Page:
Discovery Island (British Columbia)

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This article is about the small island near Victoria, B.C.. For other islands with a similar name, see Discovery Island (disambiguation).
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Discovery Island is located off the eastern side of Vancouver Island and is viewable from Ten Mile Point, near Cadboro Bay, and Oak Bay. Discovery Island Marine Provincial Park occupies the southern portion of Discovery Island, 3 miles (4.8 km) east of Oak Bay. The northern portion of the island is part of Discovery Island Indian Reserve 3, under the control of the Songhees First Nation.

Discovery island was named in 1846 by surveyors in honour of HMS Discovery, the ship used by 18th-century British Explorer Captain George Vancouver to chart the coastline of British Columbia between 1792 and 1794 (see the Vancouver Expedition). The adjacent Chatham Islands were named after his escort ship, HMS Chatham.

The Lighthouse at Sea Bird Point, the eastern end of Discovery Island, marks the junction of the Haro and Juan De Fuca Straits. These two straits form the border between Canada and the United States. The lighthouse was built in 1886 and manned for 110 years before being fully automated in 1996. Sea Bird Point was named after an American paddle steamer which caught fire and was run aground in 1858 to save the lives of the crew.

Designated as a park in 1972, the uninhabited and undeveloped 61-hectare Discovery Island Marine Provincial Park was once inhabited by First Nations people and resident lighthouse keepers. The island was once the home of Captain E.G. Beaumont, who purchased part of the island in 1918. He died in 1967 after living on Discovery Island with his wife for nearly half a century. Beaumont owned roughly 160 acres (half) of Discovery Island, and in his will gave his share of the island to the province of British Columbia. Beaumont was an avid seaman and even in his 80's would regularly row his boat from Discovery Island to Ten Mile Point, where he would go for walks in the woods. Evidence of the Beaumonts' beautiful home and gardens overlooking Rudlin Bay can still be seen. The home was designed on a nautical motif by the noted architect Francis Rattenbury.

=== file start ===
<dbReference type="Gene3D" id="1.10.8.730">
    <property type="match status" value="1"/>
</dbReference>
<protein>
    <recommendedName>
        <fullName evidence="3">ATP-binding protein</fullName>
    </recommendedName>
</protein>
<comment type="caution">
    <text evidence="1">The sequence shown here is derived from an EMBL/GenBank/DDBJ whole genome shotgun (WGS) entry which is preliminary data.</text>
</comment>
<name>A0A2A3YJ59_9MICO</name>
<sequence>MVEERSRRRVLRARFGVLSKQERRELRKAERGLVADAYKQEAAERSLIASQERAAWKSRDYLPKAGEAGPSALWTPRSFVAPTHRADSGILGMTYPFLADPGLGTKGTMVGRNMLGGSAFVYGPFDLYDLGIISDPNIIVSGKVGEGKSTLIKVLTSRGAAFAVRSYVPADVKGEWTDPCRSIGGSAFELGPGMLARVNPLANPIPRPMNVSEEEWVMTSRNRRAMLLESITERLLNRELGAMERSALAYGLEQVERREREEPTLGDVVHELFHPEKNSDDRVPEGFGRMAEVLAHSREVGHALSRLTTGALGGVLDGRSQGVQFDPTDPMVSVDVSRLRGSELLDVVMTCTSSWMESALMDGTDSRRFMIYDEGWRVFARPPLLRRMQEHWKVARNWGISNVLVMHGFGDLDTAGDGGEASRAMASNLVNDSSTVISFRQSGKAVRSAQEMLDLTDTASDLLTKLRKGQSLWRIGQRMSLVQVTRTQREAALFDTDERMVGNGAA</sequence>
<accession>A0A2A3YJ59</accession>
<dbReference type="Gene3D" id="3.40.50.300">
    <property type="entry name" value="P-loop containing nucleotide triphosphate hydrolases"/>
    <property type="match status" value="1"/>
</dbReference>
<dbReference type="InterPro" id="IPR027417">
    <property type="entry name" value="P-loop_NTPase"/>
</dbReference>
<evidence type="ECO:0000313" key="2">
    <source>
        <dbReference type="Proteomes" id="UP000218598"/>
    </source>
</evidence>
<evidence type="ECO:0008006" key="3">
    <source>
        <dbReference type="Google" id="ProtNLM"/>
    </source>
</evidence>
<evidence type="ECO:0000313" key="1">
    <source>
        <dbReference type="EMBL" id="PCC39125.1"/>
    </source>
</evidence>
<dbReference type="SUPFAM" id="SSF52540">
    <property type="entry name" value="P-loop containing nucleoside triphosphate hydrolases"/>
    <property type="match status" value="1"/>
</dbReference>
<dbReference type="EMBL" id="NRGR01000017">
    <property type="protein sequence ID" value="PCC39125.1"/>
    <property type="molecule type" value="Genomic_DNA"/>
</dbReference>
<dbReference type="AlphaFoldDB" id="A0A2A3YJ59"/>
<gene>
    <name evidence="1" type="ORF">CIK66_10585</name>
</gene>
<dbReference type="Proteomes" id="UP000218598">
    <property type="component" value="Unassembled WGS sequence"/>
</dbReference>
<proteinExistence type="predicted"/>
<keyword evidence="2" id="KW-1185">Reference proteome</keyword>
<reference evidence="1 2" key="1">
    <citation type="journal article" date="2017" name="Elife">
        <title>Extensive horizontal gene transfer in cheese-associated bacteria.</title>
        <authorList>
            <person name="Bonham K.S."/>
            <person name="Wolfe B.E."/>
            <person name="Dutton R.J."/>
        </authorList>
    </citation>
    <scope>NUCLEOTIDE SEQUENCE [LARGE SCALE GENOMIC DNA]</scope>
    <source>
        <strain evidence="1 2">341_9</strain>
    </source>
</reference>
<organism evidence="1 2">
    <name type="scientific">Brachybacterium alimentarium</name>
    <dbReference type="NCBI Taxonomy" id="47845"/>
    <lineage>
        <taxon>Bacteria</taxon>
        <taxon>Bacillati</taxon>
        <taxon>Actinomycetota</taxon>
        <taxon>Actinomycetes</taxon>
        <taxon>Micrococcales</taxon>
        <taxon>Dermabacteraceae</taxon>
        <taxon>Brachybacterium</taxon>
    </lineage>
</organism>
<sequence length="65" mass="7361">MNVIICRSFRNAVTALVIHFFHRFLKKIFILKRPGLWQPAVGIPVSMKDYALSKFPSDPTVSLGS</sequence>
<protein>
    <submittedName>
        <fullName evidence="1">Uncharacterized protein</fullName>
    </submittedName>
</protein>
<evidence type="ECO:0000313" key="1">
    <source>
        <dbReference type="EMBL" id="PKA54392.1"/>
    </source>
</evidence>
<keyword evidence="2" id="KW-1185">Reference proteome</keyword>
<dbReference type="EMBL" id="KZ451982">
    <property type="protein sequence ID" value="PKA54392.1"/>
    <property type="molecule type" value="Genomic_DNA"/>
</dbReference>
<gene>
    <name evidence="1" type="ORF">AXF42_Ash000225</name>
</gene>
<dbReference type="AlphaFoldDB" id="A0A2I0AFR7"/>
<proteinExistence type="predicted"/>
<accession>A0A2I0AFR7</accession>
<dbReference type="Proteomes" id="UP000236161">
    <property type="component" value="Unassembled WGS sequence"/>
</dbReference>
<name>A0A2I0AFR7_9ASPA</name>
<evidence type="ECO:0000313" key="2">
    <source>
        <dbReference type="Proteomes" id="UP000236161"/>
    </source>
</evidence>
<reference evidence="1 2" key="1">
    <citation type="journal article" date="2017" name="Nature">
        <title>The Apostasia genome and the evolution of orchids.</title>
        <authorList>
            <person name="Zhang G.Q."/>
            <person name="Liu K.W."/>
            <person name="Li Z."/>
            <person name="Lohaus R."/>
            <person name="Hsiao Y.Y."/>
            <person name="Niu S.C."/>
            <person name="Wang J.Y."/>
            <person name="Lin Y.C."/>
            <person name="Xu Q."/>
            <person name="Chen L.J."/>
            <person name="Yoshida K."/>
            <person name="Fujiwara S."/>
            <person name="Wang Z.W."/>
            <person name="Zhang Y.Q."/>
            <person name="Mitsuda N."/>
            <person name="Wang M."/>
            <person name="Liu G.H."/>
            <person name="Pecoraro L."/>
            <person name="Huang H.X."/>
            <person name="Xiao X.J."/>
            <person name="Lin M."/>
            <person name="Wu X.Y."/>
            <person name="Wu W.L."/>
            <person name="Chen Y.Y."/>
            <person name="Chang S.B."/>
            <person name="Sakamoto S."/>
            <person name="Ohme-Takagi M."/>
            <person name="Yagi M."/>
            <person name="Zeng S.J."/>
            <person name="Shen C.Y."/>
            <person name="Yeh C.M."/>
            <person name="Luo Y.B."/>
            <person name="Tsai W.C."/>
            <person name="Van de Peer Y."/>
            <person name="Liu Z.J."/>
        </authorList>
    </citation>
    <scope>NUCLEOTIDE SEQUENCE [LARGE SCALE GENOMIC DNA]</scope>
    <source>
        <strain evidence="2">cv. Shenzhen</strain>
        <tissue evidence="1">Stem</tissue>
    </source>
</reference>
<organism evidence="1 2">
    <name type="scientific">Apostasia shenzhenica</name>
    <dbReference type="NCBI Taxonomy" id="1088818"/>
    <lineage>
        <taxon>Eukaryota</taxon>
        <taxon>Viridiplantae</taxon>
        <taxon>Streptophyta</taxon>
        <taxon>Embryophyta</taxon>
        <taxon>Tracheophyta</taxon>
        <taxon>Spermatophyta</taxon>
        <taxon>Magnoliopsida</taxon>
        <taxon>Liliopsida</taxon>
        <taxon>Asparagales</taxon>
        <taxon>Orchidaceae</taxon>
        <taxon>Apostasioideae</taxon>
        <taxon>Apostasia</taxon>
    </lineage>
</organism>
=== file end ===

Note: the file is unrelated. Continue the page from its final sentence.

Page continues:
Discovery Island Marine Provincial Park is open year round. There is a camping fee and services provided from May 1 - September 30. During the off-season, there is no fee and no services. There are gravel beaches and a few walking and hiking trails along the shores and through fir and arbutus woodlands. The trail system runs from the lighthouse on Sea Bird Point to Commodore Point and across to the western shore of the park. Hikers can ascend the 38-metre (125 foot) Pandora Hill for improved views of the area and spectacular sweeping views of the Olympic Mountains.

Climate[edit]

Discovery Island has some of the mildest winters in Canada, if not the mildest, even by British Columbia standards. Snowfall is extremely rare- over three-fourths of years do not experience a single snowfall, which is a sharp contrast to the rest of the country.

Climate data for Discovery Island, British Columbia
Month Jan Feb Mar Apr May Jun Jul Aug Sep Oct Nov Dec Year
Average high °C (°F) 8.9
(48)
9.5
(49.1)
10.9
(51.6)
13.4
(56.1)
15.4
(59.7)
18
(64)
19.6
(67.3)
19.5
(67.1)
18.4
(65.1)
14
(57)
10.9
(51.6)
9.1
(48.4)
14
(57)
Average low °C (°F) 5.8
(42.4)
6.1
(43)
6.6
(43.9)
8.2
(46.8)
9.9
(49.8)
11.6
(52.9)
12.6
(54.7)
12.7
(54.9)
11.9
(53.4)
10.0
(50)
7.8
(46)
6.0
(42.8)
9.1
(48.4)
Source: http://climate.weather.gc.ca/climateData/monthlydata_e.html?timeframe=3&Prov=BC&StationID=27226&mlyRange=1998-05-01%7C2005-08-01&cmdB2=Go&cmdB1=Go&Year=2003&cmdB2=Go#

References[edit]

Coordinates: 48°25.4′N 123°14.0′W / 48.4233°N 123.2333°W / 48.4233; -123.2333